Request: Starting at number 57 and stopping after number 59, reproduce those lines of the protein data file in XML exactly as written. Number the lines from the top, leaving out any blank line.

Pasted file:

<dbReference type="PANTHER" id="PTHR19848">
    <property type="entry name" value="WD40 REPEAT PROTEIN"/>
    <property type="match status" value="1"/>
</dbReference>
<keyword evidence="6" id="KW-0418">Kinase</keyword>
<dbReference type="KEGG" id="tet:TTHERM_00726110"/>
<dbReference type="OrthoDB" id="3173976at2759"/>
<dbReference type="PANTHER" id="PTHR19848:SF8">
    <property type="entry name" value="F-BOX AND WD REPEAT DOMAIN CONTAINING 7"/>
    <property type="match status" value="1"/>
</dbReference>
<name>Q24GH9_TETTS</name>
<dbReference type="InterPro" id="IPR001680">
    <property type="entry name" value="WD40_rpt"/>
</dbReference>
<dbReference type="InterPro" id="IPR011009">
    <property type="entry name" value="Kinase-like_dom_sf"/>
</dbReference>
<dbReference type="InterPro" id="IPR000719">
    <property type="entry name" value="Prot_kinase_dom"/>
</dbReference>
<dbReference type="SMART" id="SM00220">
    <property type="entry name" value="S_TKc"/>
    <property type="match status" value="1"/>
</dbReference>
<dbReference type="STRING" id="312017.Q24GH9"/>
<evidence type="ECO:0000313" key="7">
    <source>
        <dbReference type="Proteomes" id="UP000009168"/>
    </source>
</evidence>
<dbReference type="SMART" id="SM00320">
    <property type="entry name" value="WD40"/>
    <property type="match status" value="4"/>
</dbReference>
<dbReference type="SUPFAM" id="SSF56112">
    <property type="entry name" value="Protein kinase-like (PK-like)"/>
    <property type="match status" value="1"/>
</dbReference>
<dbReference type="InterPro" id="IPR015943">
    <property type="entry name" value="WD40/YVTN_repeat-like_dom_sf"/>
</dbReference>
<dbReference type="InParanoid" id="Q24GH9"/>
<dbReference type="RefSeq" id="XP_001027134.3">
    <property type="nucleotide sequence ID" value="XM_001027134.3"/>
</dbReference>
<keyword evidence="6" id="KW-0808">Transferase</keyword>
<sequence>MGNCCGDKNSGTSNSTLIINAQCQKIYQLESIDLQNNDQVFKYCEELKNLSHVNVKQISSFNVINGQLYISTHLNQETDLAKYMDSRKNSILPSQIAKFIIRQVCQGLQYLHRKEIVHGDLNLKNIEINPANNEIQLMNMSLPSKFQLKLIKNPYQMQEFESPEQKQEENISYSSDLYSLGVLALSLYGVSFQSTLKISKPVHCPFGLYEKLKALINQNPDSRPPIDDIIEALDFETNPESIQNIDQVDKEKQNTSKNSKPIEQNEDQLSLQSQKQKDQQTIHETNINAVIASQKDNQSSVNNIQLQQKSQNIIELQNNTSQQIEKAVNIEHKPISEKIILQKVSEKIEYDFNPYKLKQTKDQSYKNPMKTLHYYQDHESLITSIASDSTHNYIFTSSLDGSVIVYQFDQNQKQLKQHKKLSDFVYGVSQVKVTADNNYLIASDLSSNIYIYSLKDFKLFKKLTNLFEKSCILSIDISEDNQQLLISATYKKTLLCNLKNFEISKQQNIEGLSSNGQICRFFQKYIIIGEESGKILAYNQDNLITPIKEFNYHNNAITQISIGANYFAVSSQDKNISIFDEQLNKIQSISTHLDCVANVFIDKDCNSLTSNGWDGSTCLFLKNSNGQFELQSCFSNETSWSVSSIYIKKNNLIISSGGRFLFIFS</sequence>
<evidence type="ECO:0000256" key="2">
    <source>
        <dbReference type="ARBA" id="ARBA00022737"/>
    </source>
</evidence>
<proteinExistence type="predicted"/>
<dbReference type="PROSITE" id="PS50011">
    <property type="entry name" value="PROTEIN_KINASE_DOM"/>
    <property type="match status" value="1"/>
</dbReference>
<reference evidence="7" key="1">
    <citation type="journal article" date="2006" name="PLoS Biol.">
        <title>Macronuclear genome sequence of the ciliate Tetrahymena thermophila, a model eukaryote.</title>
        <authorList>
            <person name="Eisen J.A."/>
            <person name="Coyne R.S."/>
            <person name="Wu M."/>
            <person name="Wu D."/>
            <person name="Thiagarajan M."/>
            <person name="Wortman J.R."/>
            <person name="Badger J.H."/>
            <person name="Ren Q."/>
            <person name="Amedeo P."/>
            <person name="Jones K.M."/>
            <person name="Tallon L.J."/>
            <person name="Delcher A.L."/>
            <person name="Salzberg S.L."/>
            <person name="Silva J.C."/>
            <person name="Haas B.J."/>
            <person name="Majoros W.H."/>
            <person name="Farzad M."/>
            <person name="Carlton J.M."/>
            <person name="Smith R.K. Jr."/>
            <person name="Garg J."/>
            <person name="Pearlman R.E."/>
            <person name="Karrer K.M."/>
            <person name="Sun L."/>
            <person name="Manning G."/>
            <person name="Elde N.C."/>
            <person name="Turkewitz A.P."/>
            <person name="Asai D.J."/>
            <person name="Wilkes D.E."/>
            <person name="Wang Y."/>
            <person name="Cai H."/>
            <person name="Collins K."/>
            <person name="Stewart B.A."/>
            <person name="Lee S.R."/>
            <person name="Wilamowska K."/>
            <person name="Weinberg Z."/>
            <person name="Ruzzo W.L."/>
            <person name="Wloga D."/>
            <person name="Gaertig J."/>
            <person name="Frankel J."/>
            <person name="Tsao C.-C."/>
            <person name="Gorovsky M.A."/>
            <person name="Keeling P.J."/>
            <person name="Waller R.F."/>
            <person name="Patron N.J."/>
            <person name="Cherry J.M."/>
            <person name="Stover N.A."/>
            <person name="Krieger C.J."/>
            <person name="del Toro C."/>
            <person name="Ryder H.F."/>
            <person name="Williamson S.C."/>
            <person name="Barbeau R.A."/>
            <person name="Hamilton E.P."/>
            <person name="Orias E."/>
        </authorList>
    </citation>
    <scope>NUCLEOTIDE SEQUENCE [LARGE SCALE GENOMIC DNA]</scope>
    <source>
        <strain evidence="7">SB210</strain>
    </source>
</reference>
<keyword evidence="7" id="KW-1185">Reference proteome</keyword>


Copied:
    <property type="match status" value="1"/>
</dbReference>
<reference evidence="7" key="1">